Guardian of the Treaty

Guardian of the Treaty

Guardian of the Treaty: The Privy Council Appeal and Irish Sovereignty (Four Courts Press 2016) ISBN: 978-1-84682-587-3

The Judicial Committee of the Privy Council was the final appellate court of the British Empire. In 1935 the Irish Free State was recognized as the first part of the Empire to abolish the appeal to the Privy Council. This book examines the controversial Irish appeal to the Privy Council in the wider context of the history of the British Empire in the early 20th century. In particular, it analyses Irish resistance to the imposition of the appeal in 1922 and the attempts to abolish it at the Imperial conferences of the 1920s and 1930s.

This book also outlines the means by which Irish governments attempted to block Privy Council appeals.  It examines the reality of claims that the Privy Council appeal offered a means of safeguarding the rights of the Protestant minority within the Irish Free State. Finally, it reveals British intentions that the Privy Council act as the guardian and enforcer of the settlement embodied in the 1921 Anglo Irish Treaty. The conclusion to this work explains why the Privy Council was unsuccessful in protecting this settlement.

Thomas Mohr is a lecturer at the School of Law, University College Dublin. He is honorary secretary of the Irish Legal History Society.

Reviews of ‘The Irish Stage’

One of our recent publications has been attracting widespread positive reviews on both sides of the Irish Sea. W.N. Osborough’s The Irish Stage: a Legal History (Four Courts Press, 2015) has been favourably reviewed in the Dublin Review of Books  (November 2015) and the Times Literary Supplement (March 2016) [subscription required]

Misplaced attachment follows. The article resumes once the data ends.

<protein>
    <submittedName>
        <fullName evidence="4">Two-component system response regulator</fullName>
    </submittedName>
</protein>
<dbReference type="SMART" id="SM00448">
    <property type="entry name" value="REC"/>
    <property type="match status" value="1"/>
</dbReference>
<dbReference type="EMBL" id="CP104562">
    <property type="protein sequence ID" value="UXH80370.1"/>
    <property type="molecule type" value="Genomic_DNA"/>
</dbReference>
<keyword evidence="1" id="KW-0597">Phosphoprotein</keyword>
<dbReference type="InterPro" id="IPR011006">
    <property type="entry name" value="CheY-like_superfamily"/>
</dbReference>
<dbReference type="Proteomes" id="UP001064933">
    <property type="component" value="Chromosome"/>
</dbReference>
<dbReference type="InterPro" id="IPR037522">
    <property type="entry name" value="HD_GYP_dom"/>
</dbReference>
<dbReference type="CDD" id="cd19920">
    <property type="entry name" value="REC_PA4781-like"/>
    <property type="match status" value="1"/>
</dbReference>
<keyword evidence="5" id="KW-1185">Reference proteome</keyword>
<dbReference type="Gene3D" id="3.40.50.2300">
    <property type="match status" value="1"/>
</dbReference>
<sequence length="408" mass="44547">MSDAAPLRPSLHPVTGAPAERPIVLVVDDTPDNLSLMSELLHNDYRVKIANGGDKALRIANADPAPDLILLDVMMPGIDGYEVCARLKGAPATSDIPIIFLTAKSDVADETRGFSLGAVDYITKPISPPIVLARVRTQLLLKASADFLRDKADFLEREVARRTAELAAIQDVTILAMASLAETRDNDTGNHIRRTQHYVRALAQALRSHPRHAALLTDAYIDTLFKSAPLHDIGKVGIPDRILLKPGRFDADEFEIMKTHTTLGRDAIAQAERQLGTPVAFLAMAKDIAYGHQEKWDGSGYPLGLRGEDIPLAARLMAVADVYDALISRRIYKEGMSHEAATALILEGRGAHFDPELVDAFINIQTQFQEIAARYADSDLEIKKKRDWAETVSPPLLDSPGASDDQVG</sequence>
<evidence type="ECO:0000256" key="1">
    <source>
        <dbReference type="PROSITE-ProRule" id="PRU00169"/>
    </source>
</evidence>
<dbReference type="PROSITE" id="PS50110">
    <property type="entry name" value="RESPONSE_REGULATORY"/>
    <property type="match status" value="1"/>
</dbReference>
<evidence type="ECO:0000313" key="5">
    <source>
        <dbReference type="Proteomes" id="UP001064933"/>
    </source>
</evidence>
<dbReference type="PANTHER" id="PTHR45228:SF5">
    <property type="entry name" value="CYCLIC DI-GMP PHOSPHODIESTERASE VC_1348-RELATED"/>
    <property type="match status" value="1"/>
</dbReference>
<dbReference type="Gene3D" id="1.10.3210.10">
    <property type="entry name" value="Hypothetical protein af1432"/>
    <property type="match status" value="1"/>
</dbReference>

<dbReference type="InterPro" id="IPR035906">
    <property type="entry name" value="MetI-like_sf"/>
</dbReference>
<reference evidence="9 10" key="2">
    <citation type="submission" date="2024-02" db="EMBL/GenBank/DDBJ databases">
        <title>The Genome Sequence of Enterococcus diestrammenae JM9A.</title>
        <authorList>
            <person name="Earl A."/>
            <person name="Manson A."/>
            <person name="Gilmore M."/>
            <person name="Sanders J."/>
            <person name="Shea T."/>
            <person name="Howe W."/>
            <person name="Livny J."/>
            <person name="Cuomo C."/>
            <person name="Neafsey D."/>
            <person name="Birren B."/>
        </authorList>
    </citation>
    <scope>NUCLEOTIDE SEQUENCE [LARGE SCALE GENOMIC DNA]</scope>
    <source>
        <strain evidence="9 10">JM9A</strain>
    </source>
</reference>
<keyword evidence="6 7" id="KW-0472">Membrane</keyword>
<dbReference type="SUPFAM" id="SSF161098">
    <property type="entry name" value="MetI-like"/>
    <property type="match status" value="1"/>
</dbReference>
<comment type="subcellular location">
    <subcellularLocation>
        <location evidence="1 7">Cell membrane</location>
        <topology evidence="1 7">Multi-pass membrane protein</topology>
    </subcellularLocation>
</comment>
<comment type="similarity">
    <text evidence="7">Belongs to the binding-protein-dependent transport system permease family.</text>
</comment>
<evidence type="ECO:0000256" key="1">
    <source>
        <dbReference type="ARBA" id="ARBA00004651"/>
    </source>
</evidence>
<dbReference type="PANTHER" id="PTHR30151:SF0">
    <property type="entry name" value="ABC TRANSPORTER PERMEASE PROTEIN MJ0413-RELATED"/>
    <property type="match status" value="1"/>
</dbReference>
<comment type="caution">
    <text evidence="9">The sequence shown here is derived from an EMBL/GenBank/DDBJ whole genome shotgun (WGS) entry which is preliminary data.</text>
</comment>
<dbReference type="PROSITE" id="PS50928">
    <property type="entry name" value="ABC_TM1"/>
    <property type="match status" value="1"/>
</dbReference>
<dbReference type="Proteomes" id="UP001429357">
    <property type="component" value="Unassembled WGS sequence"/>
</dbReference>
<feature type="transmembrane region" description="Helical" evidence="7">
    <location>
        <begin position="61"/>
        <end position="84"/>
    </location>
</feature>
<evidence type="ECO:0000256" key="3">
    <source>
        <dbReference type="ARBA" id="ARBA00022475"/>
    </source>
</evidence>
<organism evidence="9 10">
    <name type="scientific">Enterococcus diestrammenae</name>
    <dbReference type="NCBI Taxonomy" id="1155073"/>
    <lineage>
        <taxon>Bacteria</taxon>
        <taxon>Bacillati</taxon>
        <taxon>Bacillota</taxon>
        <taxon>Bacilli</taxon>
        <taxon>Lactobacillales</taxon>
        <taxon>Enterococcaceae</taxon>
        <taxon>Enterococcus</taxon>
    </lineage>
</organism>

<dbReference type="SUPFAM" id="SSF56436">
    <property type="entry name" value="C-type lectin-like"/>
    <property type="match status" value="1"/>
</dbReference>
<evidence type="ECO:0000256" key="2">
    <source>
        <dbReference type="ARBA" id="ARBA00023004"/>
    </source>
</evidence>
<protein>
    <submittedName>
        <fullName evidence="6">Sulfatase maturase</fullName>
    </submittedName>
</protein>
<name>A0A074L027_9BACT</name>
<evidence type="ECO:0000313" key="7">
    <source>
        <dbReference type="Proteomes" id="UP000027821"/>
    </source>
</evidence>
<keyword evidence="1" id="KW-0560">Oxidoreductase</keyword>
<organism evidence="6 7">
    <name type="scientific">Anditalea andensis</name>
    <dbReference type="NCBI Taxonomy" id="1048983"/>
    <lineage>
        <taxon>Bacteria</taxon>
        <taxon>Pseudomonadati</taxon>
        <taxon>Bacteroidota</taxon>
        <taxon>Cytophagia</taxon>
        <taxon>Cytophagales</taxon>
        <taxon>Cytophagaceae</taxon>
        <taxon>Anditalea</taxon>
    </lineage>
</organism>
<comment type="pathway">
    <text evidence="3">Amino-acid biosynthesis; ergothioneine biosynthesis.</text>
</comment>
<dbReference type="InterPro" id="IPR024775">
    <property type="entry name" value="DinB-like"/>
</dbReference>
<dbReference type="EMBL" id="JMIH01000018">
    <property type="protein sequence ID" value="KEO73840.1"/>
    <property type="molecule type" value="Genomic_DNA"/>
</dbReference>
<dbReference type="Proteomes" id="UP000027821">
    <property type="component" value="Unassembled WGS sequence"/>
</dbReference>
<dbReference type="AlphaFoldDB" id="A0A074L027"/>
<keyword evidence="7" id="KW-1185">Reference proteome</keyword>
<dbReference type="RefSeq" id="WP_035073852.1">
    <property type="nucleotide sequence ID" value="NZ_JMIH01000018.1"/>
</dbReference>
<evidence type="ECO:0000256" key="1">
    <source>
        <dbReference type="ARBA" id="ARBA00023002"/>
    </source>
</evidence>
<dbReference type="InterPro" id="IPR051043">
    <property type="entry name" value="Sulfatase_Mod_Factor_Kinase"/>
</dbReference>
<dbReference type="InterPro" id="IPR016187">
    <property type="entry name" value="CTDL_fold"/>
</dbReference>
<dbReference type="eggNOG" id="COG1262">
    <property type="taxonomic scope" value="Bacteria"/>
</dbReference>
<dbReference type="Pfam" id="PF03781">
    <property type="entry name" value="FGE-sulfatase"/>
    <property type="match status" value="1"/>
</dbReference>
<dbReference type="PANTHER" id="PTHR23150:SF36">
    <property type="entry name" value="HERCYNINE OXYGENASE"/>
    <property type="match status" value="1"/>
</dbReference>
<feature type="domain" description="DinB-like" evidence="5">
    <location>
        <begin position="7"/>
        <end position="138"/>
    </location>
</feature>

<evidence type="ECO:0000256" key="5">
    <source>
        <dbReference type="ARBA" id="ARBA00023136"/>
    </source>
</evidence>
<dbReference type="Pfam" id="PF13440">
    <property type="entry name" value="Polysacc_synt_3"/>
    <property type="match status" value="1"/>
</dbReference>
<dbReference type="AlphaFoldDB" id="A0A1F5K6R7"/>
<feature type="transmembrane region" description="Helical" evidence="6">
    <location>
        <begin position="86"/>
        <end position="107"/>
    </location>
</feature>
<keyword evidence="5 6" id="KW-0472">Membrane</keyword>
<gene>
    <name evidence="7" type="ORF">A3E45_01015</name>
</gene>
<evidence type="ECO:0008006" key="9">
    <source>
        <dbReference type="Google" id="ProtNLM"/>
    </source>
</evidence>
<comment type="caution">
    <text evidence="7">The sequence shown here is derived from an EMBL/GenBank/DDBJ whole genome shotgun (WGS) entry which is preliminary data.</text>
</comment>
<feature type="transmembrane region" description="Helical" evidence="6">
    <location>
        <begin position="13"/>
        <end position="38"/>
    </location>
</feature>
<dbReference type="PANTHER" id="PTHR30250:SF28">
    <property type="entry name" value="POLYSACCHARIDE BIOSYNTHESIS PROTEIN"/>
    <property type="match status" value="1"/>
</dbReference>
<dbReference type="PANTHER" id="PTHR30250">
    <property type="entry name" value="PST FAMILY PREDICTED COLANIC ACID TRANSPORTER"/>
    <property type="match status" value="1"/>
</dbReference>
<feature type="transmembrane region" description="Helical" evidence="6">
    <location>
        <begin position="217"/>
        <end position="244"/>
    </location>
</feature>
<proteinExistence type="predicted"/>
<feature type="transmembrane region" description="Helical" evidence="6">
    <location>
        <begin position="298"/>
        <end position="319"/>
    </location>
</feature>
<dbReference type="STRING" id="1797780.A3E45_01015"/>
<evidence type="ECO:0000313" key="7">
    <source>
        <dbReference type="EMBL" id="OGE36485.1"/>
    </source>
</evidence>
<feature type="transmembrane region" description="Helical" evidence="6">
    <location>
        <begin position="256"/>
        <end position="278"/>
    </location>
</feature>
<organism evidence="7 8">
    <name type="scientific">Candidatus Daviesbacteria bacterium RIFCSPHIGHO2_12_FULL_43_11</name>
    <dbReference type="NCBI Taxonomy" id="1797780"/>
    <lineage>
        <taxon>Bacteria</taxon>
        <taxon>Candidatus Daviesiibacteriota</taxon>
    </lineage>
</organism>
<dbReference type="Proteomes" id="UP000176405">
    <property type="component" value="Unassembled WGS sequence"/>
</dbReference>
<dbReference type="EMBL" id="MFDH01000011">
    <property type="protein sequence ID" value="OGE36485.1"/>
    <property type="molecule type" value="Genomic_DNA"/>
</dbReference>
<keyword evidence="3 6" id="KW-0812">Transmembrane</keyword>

Philip Astley was awarded the second Dublin theatre patent in 1788. His circus extravaganza, left, as aficionados may be aware, comes in for attention in Jane Austen’s Emma and Charles Dickens’ The Old Curiosity Shop

The book has been described as ‘meticulously researched…highly original’ (TLS), and Professor Osborough described as ‘the doyen of Irish legal academics’ (DRB). Further details about the book are available on our Publications page.

Comparative Legal History

The latest issue of Comparative Legal History is a special edition on Lay Participation in Legal Comparative Legal HistorySystems:

Markus Dubber & Heikki Pihlajamäki: ‘Lay participation in modern law: a comparative historical analysis’

David Mirhady: ‘Knowing the law and deciding justice: lay expertise in the democratic Athenian courts’

Anthony Musson: ‘Lay participation: the paradox of the jury’

Niamh Howlin:  ‘The politics of jury trials in nineteenth-century Ireland’ (limited free access here)

Simon Stern: ‘Forensic oratory and the jury trial in nineteenth-century America’

Markus Dubber: ‘The schizophrenic jury and other palladia of liberty: a critical historical analysis’